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Communications Authority’s interference with media ill-advised

By Hezekiel Oira | Published Tue, January 27th 2015 at 20:52, Updated January 27th 2015 at 20:53 GMT +3

NAIROBI: I read with profound concern early last week the statement by the Director General of the Communications Authority of Kenya (CA) in which he withdrew temporary authorisation granted to the Nation Media Group, Standard Group and Royal Media services to roll out their own separate digital signal distribution network as part of the national digital migration programme.

I was astounded because having sat on the Board of Kenya Copyright Board for seven years and having represented African Union of Broadcasters at the World Intellectual Property meetings on copyright and allied rights, I thought Kenya had made significant strides in the path of respect for intellectual property rights.

The draconian measure of the CA left the IP fraternity worried. We are reversing the gains so far registered in the field.

The statement which is currently found on the website of the CA did not cite the law under which these regressive measures were anchored. But it indicated that the three media houses had mounted misleading advertisements that gave the public the impression that the rebroadcasting and retransmission of their content by StarTimes and Gotv was illegal.

The regulator, in the same statement, threatened to withdraw in future the frequencies assigned to three broadcasting organisations, implicitly if they do not toe the line.

In the last paragraph of the statement, the authority mentioned breach of the ‘must carry’ rule committed by the trio in the said advertisements that prompted the revocation. I now turn to the deconstruction of the concept of ‘must carry’ principle.

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The term ‘must carry’ implies legislative obligation of mainly the cable operators to carry television signals of certain broadcasting organisations in a manner subscribers of the network are also able to receive such programmes.

The origin of the ‘must carry’ rules may be traced to the US. The rule was initially intended to serve communities living in mountainous regions that had difficulty in receiving free-to-air broadcasts.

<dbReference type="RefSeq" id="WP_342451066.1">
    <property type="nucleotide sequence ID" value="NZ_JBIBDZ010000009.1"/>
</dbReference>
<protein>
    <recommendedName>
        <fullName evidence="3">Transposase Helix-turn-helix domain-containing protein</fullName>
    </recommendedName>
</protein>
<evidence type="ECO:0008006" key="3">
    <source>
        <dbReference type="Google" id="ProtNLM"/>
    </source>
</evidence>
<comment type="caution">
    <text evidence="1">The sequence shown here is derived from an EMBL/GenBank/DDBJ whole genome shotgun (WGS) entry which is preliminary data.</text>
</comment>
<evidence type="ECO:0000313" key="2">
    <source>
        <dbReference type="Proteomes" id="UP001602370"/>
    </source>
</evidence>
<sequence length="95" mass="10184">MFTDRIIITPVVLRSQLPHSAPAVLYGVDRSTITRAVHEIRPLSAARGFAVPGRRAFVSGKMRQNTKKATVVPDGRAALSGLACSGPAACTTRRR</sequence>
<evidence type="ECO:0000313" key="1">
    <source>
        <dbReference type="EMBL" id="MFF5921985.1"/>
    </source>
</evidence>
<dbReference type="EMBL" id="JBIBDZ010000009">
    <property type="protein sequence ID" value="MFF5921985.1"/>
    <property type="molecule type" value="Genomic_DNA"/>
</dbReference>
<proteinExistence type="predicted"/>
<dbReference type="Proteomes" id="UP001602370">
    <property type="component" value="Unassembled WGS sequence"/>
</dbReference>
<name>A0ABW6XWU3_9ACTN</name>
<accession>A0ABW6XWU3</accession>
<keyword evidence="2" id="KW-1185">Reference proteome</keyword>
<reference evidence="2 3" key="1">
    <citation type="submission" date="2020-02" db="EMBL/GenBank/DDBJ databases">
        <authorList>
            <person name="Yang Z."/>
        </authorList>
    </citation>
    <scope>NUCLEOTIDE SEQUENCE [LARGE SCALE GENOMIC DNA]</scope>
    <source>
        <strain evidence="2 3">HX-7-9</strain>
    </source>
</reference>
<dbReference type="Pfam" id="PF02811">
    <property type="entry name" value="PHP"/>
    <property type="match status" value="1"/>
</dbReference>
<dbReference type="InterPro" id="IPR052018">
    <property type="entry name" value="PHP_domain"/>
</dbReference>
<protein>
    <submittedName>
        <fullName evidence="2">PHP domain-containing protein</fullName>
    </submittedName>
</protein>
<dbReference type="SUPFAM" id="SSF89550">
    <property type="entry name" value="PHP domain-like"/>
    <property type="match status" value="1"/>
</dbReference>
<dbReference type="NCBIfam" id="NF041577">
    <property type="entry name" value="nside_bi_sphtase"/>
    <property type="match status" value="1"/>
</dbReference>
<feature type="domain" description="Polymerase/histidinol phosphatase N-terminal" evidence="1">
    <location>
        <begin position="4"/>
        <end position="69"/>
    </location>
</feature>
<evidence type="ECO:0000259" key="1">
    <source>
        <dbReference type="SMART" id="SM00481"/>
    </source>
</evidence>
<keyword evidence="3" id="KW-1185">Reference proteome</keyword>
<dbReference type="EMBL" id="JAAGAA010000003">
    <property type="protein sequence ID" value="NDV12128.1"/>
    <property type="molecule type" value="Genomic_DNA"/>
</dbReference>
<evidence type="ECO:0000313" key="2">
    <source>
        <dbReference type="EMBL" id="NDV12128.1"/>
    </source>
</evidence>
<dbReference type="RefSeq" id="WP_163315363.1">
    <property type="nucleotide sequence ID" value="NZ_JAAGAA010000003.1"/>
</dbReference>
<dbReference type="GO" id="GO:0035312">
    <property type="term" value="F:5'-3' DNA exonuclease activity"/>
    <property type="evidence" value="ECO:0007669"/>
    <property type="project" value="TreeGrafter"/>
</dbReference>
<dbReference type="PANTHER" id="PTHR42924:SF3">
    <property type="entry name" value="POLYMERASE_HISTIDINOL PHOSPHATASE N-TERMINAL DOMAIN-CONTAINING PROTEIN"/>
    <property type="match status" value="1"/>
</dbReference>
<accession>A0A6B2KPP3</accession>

The Federal Communications Commission, however, prohibited cable operators and other multi-channels, video programming distributors from retransmitting commercial televisions, low- power televisions and radio broadcast signals without first obtaining the broadcaster’s consent otherwise called ‘retransmission consent’ which could involve some compensation from the cable operator to the broadcaster for use of the signal.

Conversely, if a local broadcaster required the cable operator that served the same market as the broadcaster to carry the signal, the cable operator was obliged to carry the signal under the ‘must carry’ rule but could not pay compensation to the broadcaster.

The scope of ‘must carry’ has since been extended to other jurisdictions to cover other areas of transmission and content, like sporting events. In all these cases, the broadcaster whose broadcast ‘must be carried’ must either consent to or request for its rebroadcast or retransmission by either a cable operator or another broadcaster within the framework of ‘must carry’ rule.

By withdrawing this authorisation, the CA relied on rule 14(2) b of the Kenya Information and Communications (Broadcasting) Regulations, 2009 that states: ‘The Commission may require a licensee to be granted a licence under paragraph one to provide a prescribed minimum of Kenyan broadcasting channels.’

This rule, in itself, is as vague and ambiguous as it is double-barreled. First, it does not prescribe the so-called ‘minimum Kenyan broadcasting channels.’ Second, it does not define or exemplify what the Kenya broadcasting channels are.

For channels to fit the description of ‘Kenyan broadcasting channels’ what attributes must they possess? Is it the origin of the broadcasts, ownership thereof, nature or language of broadcasting that is the determinant?

The rule, being a subsidiary legislation, falls foul of the Constitution, Parent legislation, Copyright Act and relevant international instruments. First, section 46 of the Kenya Information and Communications Act enjoins all licensed broadcasters to respect copyright and neighbouring rights.

This provision is in conflict with rule 14(2) that gives the authority apparent power to cause licensees to violate the same copyright law.

Article 40(5) of the Constitution enjoins the state to support, promote and protect the intellectual property rights of its people, including those of the three media houses.

The CA’s act therefore undermined the constitutional protection of the three organisations. The state has a constitutional duty to ensure that constitutionality prevails in this matter.

Copyright law gives broadcasters a monopoly right of excludability over their broadcasts subject to the prescribed exceptions and limitations.

Looking at the advertisements which were placed by the three media houses, they were in accord with the Constitution, Kenya Information and Communications Act, Copyright Act, and Rome Convention.


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